Can any parent fail to be drawn to a book subtitled ‘Everything Parents Need to Know’? With the pressure to be perfect, the promise of ultimate knowledge packed neatly into 240 pages is even more appealing than a child-free weekend lie-in.
Liat Hughes Joshi’s book addresses the key challenges that parents of primary school children face, from playground friendships and behaviour to homework and pocket money. It provides practical, common-sense advice and avoids, unlike some parenting ‘manuals’, the temptation to preach. As the author says: “Sometimes there’s more than one approach to an issue … as all families are different”.
The author, a journalist and mother, is assisted in the book by two child psychologists. There is enough formal psychology to be interesting but not so much as to scare away parents looking for quick, accessible tips they can use every day. The trickier issues it covers, for example bullying, make for unsettling reading but, as any parent with crayons and paper supplies in their bag knows, forewarned is forearmed.
Hughes Joshi’s realism and humour throughout the book are a godsend for any parent bashing their head against a brick wall. She acknowledges, for example, that kids would rather be “boiling their own head” than do homework. She also utilises the expertise of those at the coal face – real-life parents. Over 400 were surveyed, the results of which are included in the book as invaluable ‘Parent Panel’ tips. Few things make a parent feel better than knowing others have been through the same and survived.
If you’re looking for reassurance that what your kids are “up to (probably) is normal and that you (probably) aren’t rubbish parents who are getting it all wrong” then you’ll find it here. Set down the medicinal wine bottle and pick up this book.
Raising Children: the Primary Years: Everything Parents Need to Know – from Homework and Horrid Habits to Screentime and Sleepovers by Liat Hughes Joshi, Pearson Life, paperback, RRP £10.99 (Kindle, £5.66).
My garden wouldn’t get within a mile of Chelsea. It is a plain square of grass with a few flowering weeds, some rotten apples (currently) and the usual detritus that accompanies children (trampoline, slide, residential complexes built for ants from sticks, grass and probably cat poo). Imagine my green-fingered delight then when I was asked to review some of John Lewis’ latest outdoor LED lighting. Goodbye wasteland, hello fairy dell!
The traditional lantern
Arrrr! Holding this lantern aloft I have been a scary pirate and a fisherman so with the kids it’s safe to say it’s popular. This battery operated lantern has 21 LED lights (non-replaceable – I guess they last a long time) and mimics the style of a good old-fashioned lantern that you might see aboard ship (ahoy there). It’s not smooth and slick by any means – bits move, twist and go up and down (intentionally) as if it were a 50-year-old lantern that had been dragged into the 21st century and pimped with LEDs. That is, it looks authentic. This does lead me to wonder how long it will stay looking good – here you need to trust John Lewis’ tradition of quality.
Although the LEDs are on an adjustable dimmer switch, you couldn’t eat your ship biscuits and drink grog by the light of this lantern. It’s not enormously bright, but, as decorative rather than functional lighting should do, it casts an acceptably bright glow with no danger of turning your garden into a landing strip. (Believe me, I have neighbours who have to turn away 747s …)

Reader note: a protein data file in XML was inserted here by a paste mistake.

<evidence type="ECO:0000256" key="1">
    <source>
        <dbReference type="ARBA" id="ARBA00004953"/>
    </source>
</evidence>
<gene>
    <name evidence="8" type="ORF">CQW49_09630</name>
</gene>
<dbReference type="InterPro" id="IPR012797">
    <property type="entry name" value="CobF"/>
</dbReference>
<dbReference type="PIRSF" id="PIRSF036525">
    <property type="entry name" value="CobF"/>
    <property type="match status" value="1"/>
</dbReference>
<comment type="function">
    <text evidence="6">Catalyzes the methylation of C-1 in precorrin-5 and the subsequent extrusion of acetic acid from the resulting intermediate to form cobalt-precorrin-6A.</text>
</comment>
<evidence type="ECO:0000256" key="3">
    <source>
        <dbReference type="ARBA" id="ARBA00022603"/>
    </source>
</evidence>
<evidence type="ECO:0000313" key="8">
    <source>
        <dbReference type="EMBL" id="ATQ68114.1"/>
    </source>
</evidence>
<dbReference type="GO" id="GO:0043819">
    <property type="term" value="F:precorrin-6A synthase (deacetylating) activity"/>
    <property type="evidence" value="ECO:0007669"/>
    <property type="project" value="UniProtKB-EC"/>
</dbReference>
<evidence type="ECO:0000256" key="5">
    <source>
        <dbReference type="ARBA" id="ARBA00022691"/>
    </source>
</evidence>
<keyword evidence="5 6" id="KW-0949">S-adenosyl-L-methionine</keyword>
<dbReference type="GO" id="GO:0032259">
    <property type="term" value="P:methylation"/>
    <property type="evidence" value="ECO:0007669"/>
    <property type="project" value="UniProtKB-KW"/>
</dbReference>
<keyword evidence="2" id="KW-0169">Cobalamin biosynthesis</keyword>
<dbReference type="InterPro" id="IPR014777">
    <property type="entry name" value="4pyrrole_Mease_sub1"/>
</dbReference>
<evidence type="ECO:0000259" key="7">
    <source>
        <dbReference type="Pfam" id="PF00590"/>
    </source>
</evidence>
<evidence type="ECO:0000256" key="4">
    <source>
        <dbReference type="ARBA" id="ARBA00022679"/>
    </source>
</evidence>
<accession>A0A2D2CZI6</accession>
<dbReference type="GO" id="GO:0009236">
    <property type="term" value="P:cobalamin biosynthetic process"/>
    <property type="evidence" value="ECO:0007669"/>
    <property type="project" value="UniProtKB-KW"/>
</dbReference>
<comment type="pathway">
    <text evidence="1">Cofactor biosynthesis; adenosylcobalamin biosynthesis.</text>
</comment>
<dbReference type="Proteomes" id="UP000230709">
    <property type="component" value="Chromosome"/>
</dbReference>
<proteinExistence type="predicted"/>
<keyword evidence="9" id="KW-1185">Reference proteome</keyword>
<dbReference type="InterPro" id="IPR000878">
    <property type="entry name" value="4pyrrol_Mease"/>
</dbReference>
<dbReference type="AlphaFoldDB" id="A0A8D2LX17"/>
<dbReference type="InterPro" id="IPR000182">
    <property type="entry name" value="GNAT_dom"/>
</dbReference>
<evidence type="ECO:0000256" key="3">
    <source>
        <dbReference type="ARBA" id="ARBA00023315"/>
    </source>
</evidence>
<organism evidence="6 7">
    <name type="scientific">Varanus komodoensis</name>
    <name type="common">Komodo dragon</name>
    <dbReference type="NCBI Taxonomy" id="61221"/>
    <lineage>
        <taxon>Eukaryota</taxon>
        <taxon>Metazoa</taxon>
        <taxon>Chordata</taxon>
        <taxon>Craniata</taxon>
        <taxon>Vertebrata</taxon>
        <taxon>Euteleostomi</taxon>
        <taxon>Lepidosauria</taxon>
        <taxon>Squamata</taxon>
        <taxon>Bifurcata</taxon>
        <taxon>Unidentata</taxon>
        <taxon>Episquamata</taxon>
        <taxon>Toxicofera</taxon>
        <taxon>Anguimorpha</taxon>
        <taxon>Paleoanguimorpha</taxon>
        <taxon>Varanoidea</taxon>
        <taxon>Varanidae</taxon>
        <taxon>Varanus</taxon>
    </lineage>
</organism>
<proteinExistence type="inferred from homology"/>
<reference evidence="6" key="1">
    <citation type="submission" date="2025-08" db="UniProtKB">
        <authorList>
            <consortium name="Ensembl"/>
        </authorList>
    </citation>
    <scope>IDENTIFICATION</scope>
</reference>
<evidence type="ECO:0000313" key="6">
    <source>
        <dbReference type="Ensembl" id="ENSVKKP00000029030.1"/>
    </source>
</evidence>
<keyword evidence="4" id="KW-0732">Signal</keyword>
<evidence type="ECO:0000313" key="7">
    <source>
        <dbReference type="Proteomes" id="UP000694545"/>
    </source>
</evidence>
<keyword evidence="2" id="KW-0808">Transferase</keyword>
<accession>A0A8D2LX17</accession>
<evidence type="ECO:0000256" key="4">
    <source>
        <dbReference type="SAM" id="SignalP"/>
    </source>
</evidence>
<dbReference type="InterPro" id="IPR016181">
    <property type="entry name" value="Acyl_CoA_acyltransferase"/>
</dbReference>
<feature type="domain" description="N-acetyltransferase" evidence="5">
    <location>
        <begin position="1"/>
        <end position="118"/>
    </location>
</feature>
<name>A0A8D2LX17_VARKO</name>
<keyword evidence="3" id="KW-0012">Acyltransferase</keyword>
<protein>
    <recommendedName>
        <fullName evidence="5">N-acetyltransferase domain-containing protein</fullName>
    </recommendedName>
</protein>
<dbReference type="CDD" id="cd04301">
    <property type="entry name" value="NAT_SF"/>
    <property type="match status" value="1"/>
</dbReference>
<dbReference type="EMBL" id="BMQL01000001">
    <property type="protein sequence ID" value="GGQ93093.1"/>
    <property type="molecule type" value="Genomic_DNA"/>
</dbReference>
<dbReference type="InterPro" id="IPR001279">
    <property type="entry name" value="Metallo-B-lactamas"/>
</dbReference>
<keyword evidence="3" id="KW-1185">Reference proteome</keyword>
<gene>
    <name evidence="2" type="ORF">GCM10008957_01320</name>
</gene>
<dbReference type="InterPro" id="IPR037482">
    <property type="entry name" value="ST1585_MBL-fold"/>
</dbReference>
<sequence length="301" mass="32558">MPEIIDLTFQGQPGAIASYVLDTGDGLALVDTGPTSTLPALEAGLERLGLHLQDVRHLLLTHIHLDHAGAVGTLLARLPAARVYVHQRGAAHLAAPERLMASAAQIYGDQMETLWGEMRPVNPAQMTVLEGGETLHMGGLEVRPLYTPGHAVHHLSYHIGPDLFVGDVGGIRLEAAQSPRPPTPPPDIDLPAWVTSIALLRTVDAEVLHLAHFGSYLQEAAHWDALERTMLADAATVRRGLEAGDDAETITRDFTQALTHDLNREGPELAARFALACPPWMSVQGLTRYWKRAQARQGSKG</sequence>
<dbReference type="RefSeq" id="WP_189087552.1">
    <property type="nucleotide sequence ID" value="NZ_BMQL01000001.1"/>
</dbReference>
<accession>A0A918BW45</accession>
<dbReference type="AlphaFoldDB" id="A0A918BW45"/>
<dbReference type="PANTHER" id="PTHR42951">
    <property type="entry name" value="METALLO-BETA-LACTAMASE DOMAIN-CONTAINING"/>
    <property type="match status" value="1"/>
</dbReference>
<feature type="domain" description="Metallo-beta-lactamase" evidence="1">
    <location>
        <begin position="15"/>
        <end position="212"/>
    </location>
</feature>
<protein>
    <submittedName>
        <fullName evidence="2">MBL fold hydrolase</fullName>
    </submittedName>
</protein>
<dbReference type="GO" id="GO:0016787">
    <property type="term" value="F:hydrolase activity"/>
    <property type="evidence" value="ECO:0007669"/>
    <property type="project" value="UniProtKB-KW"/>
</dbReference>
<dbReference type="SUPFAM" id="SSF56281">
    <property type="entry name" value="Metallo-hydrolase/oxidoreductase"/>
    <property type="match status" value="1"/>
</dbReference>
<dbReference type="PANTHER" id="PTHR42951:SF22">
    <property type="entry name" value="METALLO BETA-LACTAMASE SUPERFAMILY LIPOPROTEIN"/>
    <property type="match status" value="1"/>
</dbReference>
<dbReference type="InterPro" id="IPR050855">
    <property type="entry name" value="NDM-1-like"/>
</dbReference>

The rattan line lights
To me, ‘rattan’ evokes images of basket weave bathroom furniture, the cracks in the weave dusted with old talcum powder. Fortunately, these rattan line lights are far more appealing than that. Think glamping in a yurt; think secret garden; think … well, in my case, think ‘these are a darned sight better than our faded butterfly lights that have endured several winters and wet summers and have now seen better days’.
It took a couple of days in the garden to get these 10 solar powered LED light ‘balls’ up to their full strength, but once they were I was pleasantly surprised by how attractive they are. As with the lantern, they are not exceedingly bright but, really, you don’t expect more from decorative lights. They have a pretty glow and an equally pretty shadow. I was slightly concerned that the rattan balls would become rattan pulp after a couple of days in the garden but they seem to have survived the last few days of wind and rain in tip top condition.
I did wonder though what to actually ‘do’ with these lights. Whilst the total length of the lights (including the wire leading to the solar box) is 10.7ft, the length of the lights themselves is only 4ft. This isn’t quite long enough to make a real feature of them (for example, wound along a decking area or draped in a tree). John Lewis – I like these lovely lights very much but I would have preferred them to be longer. More balls please!
These products were sent to me free-of-charge and I was asked for nothing other than an objective review. The products are not currently available on the John Lewis website but keep your eyes peeled for them in the outdoor lighting section!
As we head towards the start of the new school term, parents’ minds turn to thoughts of new shoes, pencil cases and lunchboxes. Well, actually, not lunchboxes if like me you’ve opted for school meals and recoil in horror at the advance thought and preparation a packed lunch requires. How do those parents brave enough to choose the packed lunch option make it less of a daily hell? How do they ensure variety, a modicum of healthiness and, of course, happy kids? Well, Walkers might be here to help with their new line of crisps: Mighty Lights.